01 Feb Don’t Heat Food in Plastic Containers, Even If Microwave or Dishwasher Safe
MedicalResearch.com Interview with:
Dr. Nancy Wayne, PhD
Member, Brain Research Institute
Molecular, Cellular & Integrative Physiology
GPB Home Area
Neuroscience GPB Home Area
David Geffen School of Medicine UCLA
Medical Research: What is the background for this study? What are the main findings?
Dr. Wayne: I started this work because of my concern about our continuous exposure to BPA and other endocrine disrupting chemicals. Our first study published in 2008 showed that low doses of BPA accelerated embryonic development and birth within 24 hours of exposure. We extended this work more recently by investigating the impact of BPA and BPS (a common BPA-substitute) on the timing of birth and development of the reproductive system in embryos.
Our research showed that low levels of BPS had a similar impact on the embryo as BPA. In the presence of either BPA or BPS, embryonic development was accelerated leading to abnormal stimulation of the reproductive system. Additionally, BPA caused premature birth. This is cause for concern with human health consequences to long-term exposure to low levels of potentially dozens of endocrine disrupting chemicals that are in our environment.
Medical Research: What should clinicians and patients take away from your report?
Dr. Wayne: People should be concerned about exposure to all endocrine disrupting chemicals, including BPS, and limit as much as possible the storage of food and beverages in plastic containers. Buy food and beverages in glass containers. Do not heat food in plastic containers, even if it says microwave or dishwater safe. Unfortunately, these chemicals are everywhere in our environment – but limiting contact with them will lower exposure.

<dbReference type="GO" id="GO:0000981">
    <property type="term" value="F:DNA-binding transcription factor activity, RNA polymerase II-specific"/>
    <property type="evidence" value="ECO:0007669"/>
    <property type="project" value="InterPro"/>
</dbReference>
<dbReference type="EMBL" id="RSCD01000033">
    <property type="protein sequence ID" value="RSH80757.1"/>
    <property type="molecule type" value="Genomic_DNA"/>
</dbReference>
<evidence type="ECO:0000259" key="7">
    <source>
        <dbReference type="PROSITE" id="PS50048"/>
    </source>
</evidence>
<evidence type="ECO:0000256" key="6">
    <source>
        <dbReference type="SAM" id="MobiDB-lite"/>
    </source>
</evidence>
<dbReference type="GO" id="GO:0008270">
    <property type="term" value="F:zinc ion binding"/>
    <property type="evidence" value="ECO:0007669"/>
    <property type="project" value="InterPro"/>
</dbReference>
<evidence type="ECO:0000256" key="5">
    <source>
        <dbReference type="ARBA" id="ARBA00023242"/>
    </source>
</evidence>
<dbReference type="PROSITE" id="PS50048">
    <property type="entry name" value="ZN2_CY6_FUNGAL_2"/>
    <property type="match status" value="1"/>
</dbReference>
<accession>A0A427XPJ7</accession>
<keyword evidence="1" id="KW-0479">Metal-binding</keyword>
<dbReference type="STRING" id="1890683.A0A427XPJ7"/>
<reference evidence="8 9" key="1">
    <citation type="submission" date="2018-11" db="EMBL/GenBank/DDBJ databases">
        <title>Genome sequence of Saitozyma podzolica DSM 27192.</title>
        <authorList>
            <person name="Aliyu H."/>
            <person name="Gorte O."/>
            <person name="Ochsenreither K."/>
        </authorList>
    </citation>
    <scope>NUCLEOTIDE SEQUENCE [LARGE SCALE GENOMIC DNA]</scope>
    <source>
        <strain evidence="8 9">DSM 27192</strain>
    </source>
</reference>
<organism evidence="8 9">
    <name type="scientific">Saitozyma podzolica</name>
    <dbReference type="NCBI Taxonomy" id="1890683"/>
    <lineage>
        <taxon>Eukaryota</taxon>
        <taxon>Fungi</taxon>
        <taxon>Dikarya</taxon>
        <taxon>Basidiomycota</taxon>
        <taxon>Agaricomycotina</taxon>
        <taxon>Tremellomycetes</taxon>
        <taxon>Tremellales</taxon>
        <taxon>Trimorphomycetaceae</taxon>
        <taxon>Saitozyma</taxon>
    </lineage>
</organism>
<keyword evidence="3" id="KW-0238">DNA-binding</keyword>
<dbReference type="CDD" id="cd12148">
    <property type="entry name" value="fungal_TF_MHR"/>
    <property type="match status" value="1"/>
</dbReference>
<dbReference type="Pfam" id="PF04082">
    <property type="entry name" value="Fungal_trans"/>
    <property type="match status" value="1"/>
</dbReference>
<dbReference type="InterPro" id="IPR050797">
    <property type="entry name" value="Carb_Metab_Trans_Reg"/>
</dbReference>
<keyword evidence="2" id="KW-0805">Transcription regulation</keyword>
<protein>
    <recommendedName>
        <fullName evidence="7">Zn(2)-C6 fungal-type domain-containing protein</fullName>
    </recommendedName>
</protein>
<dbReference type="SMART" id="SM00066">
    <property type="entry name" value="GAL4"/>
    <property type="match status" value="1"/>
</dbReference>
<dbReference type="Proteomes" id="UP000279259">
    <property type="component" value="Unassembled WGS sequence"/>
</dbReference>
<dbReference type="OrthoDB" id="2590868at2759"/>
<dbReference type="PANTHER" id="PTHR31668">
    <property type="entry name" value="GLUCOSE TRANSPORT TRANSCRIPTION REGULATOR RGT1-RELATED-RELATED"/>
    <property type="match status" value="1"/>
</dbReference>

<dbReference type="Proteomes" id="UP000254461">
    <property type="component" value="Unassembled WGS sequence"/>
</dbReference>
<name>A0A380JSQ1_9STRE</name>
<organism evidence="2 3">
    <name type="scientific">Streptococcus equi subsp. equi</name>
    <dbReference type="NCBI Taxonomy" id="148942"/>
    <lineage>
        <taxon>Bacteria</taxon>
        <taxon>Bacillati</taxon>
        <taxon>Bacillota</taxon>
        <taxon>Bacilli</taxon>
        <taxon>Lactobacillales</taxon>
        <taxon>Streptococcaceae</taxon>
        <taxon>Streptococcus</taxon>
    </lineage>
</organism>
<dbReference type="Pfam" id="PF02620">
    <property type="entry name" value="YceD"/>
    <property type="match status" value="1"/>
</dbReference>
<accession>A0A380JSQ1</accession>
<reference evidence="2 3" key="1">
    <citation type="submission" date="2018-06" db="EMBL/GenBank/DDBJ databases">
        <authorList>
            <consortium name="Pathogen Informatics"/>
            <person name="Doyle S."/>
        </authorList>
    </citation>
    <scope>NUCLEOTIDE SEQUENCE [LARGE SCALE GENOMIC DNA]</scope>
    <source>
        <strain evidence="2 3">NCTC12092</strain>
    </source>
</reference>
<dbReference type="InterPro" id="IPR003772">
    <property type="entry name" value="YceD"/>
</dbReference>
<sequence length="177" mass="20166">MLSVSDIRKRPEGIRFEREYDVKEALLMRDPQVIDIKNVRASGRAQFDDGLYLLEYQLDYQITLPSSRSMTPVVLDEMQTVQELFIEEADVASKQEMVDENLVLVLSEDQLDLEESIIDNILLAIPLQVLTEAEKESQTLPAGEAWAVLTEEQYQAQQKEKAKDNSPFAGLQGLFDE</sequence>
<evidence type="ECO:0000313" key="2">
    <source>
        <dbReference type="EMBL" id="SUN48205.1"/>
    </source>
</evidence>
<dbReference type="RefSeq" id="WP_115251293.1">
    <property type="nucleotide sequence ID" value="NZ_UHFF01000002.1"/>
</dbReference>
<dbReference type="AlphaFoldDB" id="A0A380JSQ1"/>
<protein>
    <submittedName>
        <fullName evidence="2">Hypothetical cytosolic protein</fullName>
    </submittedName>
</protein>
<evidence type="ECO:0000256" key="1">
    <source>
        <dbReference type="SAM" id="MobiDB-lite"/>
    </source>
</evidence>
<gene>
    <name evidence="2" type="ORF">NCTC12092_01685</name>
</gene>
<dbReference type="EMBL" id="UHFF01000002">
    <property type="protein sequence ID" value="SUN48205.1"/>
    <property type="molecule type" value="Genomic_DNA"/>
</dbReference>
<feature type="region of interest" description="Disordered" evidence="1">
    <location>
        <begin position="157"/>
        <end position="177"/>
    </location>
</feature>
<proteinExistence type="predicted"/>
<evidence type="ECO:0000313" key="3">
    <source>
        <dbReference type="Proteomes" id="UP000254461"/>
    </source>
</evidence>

Medical Research: What recommendations do you have for future research as a result of this study?
Dr. Wayne: The research on BPS and other endocrine disrupting chemicals should be extended to a variety of species, including mammals and human cells in culture. Doing comparative work provides a lot of information on the extent of impact of these chemicals. We cannot do these types of studies in humans because of ethical considerations, but if there is widespread impact across multiple species — it is likely altering human cell functions in a similar way.
Actions of Bisphenol A and Bisphenol S on the Reproductive Neuroendocrine System During Early Development in Zebrafish
Wenhui Qiu, Yali Zhao, Ming Yang, Matthew Farajzadeh, Chenyuan Pan, and Nancy L. Wayne
Endocrinology Received: September 08, 2015
Accepted: November 20, 2015
First Published Online: December 10, 2015
Dr. Nancy Wayne, PhD (2016). Don’t Heat Food in Plastic Containers, Even If Microwave or Dishwasher Safe